No wonder, then, that Lava Gull colouration has been selected for the best impersonation possible of the lava shoreline after which they are named!

Left: Despite their size, scavenging frigatebirds are the most agile flyers of all seabirds.

Below: A pair of Lava Gulls scavenging around nesting Blue-footed Boobies.

…then comes striding over for a closer look.

So, here comes the next question:  Why have Swallow-tailed Gulls, also restricted to the Galápagos Islands and their oceanic environs, opted evolutionarily for a nearly opposite colour scheme? Unlike the Lava Gull, the Swallow-tailed Gull is primarily white, with delicate pink-orange feet and thin, bright-orange skin around its enormous eyes? Surely, with the superlative night vision that these outsized eyes provide, seeing each other can’t be the primary purpose of their whiteness.

Instead, I’m inclined to look at the behaviour of their prey species, mostly squid and deep-sea fishes that rise to the surface of the ocean under the cover of darkness. These illusive prey are very light-sensitive, as can be seen when shining a bright torch across the sea on a dark night, inducing them to leap well clear of the surface, perhaps mistaking the light from the torch’s panning beam for that of bioluminescence created by approaching predators. It stands to reason, then, that flashing white wings catching the moonlight just above the surface might have the same effect?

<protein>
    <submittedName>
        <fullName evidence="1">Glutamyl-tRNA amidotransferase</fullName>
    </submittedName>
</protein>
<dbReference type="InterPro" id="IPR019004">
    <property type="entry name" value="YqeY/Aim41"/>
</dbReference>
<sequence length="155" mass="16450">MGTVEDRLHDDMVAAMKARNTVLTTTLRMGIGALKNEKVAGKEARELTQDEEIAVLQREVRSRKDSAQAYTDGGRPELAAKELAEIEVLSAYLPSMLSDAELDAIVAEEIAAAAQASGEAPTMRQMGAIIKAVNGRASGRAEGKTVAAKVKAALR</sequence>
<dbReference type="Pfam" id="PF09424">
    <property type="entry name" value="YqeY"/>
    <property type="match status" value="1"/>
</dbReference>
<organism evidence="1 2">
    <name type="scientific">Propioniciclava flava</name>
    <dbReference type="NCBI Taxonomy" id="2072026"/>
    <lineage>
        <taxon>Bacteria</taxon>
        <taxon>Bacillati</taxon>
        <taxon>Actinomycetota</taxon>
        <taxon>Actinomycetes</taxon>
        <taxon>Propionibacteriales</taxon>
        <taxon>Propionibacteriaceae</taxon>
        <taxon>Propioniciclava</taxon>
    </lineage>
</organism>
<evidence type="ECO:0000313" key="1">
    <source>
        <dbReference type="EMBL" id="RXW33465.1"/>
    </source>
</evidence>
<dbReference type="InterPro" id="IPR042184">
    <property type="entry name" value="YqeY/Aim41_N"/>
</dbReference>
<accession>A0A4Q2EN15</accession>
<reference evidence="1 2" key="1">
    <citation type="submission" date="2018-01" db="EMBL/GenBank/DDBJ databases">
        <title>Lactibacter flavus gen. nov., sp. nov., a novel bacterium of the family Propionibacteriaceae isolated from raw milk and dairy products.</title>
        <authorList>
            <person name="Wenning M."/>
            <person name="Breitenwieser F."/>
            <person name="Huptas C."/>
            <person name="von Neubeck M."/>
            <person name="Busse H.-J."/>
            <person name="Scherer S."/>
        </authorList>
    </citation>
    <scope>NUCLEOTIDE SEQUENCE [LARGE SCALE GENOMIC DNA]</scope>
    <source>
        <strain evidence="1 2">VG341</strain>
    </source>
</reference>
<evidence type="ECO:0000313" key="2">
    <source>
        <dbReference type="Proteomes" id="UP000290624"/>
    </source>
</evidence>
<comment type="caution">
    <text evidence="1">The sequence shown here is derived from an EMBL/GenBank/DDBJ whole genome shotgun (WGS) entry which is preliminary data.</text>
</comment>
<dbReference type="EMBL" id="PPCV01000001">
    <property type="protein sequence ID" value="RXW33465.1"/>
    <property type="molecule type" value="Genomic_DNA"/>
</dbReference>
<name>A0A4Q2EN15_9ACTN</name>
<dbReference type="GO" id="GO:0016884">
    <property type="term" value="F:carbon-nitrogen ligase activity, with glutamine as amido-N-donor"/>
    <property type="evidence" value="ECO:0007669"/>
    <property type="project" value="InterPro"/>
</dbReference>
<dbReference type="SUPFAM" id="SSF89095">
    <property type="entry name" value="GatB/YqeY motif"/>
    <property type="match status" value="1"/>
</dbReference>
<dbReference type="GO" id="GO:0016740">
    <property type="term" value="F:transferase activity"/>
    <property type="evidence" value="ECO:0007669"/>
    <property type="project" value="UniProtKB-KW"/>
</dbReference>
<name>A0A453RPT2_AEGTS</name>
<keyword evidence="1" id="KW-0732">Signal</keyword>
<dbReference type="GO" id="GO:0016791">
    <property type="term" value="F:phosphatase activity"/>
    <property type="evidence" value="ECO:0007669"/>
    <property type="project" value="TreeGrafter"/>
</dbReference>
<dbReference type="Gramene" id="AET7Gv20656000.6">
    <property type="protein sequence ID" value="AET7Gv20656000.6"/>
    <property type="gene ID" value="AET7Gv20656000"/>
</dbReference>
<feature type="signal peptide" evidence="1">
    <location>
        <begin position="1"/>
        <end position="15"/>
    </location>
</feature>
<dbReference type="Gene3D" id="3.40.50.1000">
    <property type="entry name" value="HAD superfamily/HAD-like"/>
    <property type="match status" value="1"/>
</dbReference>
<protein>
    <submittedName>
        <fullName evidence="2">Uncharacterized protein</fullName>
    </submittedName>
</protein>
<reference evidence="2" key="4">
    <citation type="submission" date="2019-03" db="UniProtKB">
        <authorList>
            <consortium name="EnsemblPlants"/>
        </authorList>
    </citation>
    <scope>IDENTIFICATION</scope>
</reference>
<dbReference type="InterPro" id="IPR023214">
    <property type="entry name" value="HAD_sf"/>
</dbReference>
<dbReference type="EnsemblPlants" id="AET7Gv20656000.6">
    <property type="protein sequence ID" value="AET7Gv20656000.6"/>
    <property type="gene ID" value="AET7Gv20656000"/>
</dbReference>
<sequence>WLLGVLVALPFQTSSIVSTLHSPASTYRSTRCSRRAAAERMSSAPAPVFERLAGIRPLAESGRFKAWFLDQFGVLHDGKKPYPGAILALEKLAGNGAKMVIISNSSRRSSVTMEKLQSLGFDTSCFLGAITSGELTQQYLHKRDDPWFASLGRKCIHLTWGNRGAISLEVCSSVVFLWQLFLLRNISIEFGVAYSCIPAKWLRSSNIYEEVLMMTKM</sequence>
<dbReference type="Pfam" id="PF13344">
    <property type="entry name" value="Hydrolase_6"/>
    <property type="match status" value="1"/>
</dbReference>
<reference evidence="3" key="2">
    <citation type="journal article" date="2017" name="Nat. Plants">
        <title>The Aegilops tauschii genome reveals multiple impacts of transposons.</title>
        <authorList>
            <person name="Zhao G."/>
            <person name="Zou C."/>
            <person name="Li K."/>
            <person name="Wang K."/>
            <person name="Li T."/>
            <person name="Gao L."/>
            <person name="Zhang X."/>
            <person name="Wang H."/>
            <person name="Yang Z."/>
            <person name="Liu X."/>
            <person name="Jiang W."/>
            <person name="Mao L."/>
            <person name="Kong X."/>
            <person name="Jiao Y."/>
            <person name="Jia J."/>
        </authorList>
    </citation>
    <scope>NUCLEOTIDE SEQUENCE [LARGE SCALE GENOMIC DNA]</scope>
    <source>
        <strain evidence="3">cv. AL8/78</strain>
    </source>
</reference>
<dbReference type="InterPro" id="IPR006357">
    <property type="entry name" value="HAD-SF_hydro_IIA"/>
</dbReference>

Right: With very buoyant flight, Swallow-tailed Gulls are more manoeuvrable in flight than other gulls.

But here comes another twist: While engaged in chasing such fast-leaping prey, the nocturnal Swallow-tails emit an almost non-stop series of very distinctive crackling calls that are amazingly reminiscent of the bursts of echolocation clicks made by hunting dolphins. They sometimes make the same guttural sounds on land as part of their courtship, especially near dusk, and at such times a lateral expansion of their throats can be observed, as can be seen in the photo below.